Remember that Britney Spears song, “I’m Not a Girl, Not Yet a Woman?”

That’s kind of how I feel about Motherhood. For real. Except I’d rename my version of the song, “I’m Not a Girl, Not Yet a Mom”.

I was struck with that thought today, on the drive home from our park, about to hit the Starbucks drive-though. I looked back in my rearview mirror and saw the adorable faces of my two boys, smeared with a mixture of sunblock, cheddar ducks and sand. I thought to myself, “Who has put me in charge of the lives of these two goofs?!”

Seriously, I’m in charge?!

Then my brain starts going deeper, into the endless abyss of mommy thoughts. Most days I still just feel like me, perhaps my 15 year old self, slightly independent but still coming home after a long day of high school and flopping down on the couch asking my mom what was for dinner. At times, I’m my 22 year old self, not needing anyone, but actually needing my mom more then I ever knew, still discovering my own secrets and mysteries, but wanting her to hold my hand through it all and reassure me. When I have a cold, I am 6 again, longing for my mom to cook up some chicken soup and buttered Chala bread, bring it to my bed, rub my back and put on a movie.  In reality, I’m 35 years old and still call my mom throughout the day, who now instead of living a few blocks away in the same city, is a 5 hour plane ride and thousands of miles away, with border control in between us. And I still need her just as much.

I’m still her daughter after all, her kid, her baby. I call her with any problem. When she’s in town, I still hand her my trash, as if she somehow possesses a magical garborater to put it all, just like I’ve been doing since I was 5 years old.

Then reality hits me pretty quickly, when my two boys, 2 and 4, hand their trash over to me, as if to pass the special torch of “holder of all things garbage” over to your’s truly.

Now guess who’s the one who makes (or orders) soup, rubs backs and wipes snotty noses?

And then there is the plain fact that I, solely, am responsible for the well being of these two amazing human beings. The types of men they will grow to be, is largely going to be a reflection of the choices I make, the examples I set, and the attention I give.

Holy F! That’s heavy. I’m a mom?!

At the park, I sit and think of all the things I have to do just keep them safe. First there is crossing the parking lot without getting hit by a car, holding hands, making sure feet have shoes on them, and heads are covered with hats to keep them shaded in the sweltering California sun.  Next is the sunblock, cause what kind of mom am I if I let them get even ONE sunburn?!  Then I have to keep my one set of eyeballs on both of them, running in totally opposite directions. I actually think it’s physically impossible, I should google that. My older one, Ryder is about to jump on a teeter-totter that can easily catapult him high in the air and crash him down in one fell swoop. The baby, Asher, is about to put a handful of sand mixed with (what is that?!) into his mouth, and I totally can’t be in two places at once, can i? How did my own mom do this with 3?!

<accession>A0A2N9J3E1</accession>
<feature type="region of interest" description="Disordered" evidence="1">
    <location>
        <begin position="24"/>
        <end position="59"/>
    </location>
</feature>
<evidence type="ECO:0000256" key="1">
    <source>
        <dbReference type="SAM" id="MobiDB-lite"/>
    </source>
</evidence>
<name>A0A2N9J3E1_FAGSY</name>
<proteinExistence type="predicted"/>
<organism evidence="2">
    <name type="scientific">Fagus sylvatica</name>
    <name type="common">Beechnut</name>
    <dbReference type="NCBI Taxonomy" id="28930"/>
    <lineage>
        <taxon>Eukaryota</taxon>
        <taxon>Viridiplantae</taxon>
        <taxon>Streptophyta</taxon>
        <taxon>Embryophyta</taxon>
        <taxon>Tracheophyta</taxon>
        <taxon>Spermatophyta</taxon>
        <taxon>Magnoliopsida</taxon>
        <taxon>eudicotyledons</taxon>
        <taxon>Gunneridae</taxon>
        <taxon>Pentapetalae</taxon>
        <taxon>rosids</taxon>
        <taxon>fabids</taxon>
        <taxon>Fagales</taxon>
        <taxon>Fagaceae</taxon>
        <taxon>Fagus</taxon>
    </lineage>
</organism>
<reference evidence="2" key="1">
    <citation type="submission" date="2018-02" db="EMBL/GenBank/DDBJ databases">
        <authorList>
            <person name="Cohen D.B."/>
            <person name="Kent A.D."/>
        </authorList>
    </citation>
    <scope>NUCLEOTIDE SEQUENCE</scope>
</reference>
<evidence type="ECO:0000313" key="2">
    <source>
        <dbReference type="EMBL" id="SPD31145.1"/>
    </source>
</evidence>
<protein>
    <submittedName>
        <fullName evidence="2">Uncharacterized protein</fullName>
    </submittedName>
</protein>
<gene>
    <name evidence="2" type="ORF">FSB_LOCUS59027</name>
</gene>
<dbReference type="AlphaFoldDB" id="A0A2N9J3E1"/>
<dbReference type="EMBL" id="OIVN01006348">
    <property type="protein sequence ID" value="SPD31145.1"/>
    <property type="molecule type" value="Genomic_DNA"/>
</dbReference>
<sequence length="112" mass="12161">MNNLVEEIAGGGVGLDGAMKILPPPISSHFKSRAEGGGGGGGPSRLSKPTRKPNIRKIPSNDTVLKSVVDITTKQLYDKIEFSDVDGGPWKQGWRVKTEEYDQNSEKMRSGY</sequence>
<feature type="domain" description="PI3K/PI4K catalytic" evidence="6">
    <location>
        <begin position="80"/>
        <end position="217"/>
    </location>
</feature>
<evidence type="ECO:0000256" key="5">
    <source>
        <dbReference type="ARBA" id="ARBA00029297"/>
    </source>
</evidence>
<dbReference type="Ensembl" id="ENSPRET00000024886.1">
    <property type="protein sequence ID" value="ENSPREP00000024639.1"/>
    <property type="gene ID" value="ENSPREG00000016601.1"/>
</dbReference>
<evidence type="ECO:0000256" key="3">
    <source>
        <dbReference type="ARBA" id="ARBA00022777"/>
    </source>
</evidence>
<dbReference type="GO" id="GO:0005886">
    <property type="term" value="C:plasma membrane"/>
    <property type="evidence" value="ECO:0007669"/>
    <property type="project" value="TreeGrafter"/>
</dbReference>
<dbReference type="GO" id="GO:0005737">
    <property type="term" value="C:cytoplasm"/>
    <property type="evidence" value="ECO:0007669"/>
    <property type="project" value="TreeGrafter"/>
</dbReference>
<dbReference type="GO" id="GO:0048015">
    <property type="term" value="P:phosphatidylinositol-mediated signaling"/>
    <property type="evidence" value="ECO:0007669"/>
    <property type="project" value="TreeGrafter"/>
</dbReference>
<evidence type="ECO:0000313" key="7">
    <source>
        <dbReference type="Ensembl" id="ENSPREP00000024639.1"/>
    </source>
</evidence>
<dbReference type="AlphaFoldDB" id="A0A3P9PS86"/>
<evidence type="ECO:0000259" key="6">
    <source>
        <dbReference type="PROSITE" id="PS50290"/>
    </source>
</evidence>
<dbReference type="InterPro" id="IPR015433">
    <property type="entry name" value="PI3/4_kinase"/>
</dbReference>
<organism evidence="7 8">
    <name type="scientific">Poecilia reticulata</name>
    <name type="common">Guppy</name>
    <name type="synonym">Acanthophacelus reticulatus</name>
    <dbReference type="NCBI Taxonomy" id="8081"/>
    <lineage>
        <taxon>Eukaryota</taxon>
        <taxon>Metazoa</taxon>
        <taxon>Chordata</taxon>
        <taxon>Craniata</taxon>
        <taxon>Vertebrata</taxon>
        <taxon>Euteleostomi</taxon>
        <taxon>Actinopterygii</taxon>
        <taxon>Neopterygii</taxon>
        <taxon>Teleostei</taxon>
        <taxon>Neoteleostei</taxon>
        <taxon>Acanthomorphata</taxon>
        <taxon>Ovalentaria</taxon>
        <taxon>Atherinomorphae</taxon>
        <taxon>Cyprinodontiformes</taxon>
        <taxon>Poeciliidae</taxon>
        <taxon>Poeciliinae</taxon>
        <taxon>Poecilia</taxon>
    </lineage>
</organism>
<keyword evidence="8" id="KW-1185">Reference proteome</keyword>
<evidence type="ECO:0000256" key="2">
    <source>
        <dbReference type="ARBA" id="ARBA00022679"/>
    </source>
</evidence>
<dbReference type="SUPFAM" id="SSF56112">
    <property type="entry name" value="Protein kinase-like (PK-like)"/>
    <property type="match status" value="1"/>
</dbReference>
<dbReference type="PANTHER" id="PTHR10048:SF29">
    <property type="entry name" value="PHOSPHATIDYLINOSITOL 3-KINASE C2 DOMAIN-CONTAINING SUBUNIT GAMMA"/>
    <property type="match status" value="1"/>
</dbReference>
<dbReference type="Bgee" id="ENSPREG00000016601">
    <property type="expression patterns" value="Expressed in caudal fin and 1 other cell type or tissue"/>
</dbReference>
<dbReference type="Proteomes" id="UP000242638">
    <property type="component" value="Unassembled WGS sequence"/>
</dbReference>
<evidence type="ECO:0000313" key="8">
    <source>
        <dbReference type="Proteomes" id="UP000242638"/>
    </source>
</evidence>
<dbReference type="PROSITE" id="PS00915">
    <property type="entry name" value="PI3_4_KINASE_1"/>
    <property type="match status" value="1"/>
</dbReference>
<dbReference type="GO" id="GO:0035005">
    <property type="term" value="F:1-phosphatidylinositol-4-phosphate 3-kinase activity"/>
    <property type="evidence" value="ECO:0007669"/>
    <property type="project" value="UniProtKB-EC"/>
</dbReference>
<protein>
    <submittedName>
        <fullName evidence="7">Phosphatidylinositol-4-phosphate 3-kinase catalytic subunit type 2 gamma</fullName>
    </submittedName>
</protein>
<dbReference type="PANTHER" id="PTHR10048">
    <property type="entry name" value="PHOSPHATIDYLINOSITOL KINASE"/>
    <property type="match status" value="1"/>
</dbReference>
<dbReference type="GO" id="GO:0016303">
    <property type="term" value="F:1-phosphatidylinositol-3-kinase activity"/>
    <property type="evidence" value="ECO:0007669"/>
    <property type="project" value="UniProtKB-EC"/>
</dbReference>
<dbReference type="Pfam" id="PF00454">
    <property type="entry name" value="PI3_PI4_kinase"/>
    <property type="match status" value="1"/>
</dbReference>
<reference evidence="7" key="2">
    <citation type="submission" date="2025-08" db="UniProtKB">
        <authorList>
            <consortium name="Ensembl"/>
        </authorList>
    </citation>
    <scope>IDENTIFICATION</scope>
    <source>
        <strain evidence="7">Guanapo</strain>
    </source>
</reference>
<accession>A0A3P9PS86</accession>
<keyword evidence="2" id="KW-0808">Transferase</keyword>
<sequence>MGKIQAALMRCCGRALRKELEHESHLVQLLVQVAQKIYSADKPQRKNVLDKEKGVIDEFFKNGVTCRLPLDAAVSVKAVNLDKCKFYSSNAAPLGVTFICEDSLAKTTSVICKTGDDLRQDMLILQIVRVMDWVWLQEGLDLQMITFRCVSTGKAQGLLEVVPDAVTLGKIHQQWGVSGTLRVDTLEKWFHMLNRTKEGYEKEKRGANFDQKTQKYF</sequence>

After that, I have to remember the correct language to use as my 2 year old bashes a sweet little girl in the head with his shovel, so as to set a good example, and I have to handle a situation concurrently occurring, involving two other little girls excluding my older son, trying not to use terminology such as “they are being assholes” or “who wants to play with those little bitches anyway”. OMG, language!

Seriously, someone left me alone with a 2 and 4 year old?!

These are the thoughts that creep in on a daily basis.

Sometimes I’ll be in the car with them listening to my favourite top 40 radio station, a song comes on and I realize, no mother should be letting her children listen to these lyrics. And I snap to attention, that that “Mom” is actually me, and that those two kids in the car are mine, and that I should swiftly change the station or put on that dreaded album with songs that make me cringe after I’ve heard them for the 200th time.

I am sure every mom can relate to that moment in the hospital when her child is born, and it’s time to leave the hospital, and you are like, “you’re letting me leave, with this baby?!” It’s surreal.

And that feeling is bigger now, as my boys are growing and I start to see flickers of the men they will become, the gravity of it all ways on me heavily.

My older son Ryder, he is cerebral, a dreamer, a thinker, gentle and sweet. I am consciously trying to encourage his deep love of music, robotics and space. I don’t want to change a thing about him, just like an abstract work of art, or a jazz compilation, imperfect and perfect all at once. I don’t want to interfere in the amazingness I see in him, unfolding everyday. But I also know, it’s my job, my purpose, to guide him, and nurture all his gifts. I mean, he could be the next Albert Einstein or discover some far away planet, right?

My younger boy, Asher, is wilful, stubborn, goofy and strong. He’s giving my “parenting muscles” a real workout. Channeled the right way, his wilfulness is a gift, I picture the CEO of a fortune 500 company, a pro athlete, or entrepreneur. But channeled the wrong way, man, that could go bad. And that’s mostly on me.

Jeez, I’m a mom.

When that reality hits me, and I come to, from my long stream on consciousness, I look back in that rearview mirror, and the little hairs on the back of my neck stand up, tears spring to my eyes (the good kind) and a sense of pride, joy and pure gratitude overwhelms me. I am a MOM. To the two most incredible boys ever. They will grow up to become two incredible men, whatever that looks like, and I will have been happy to have been their trash collecting, back rubbing, guidance counselling, hand holding life couch.

I’m not a girl, I’m not yet a mom, I’m just me.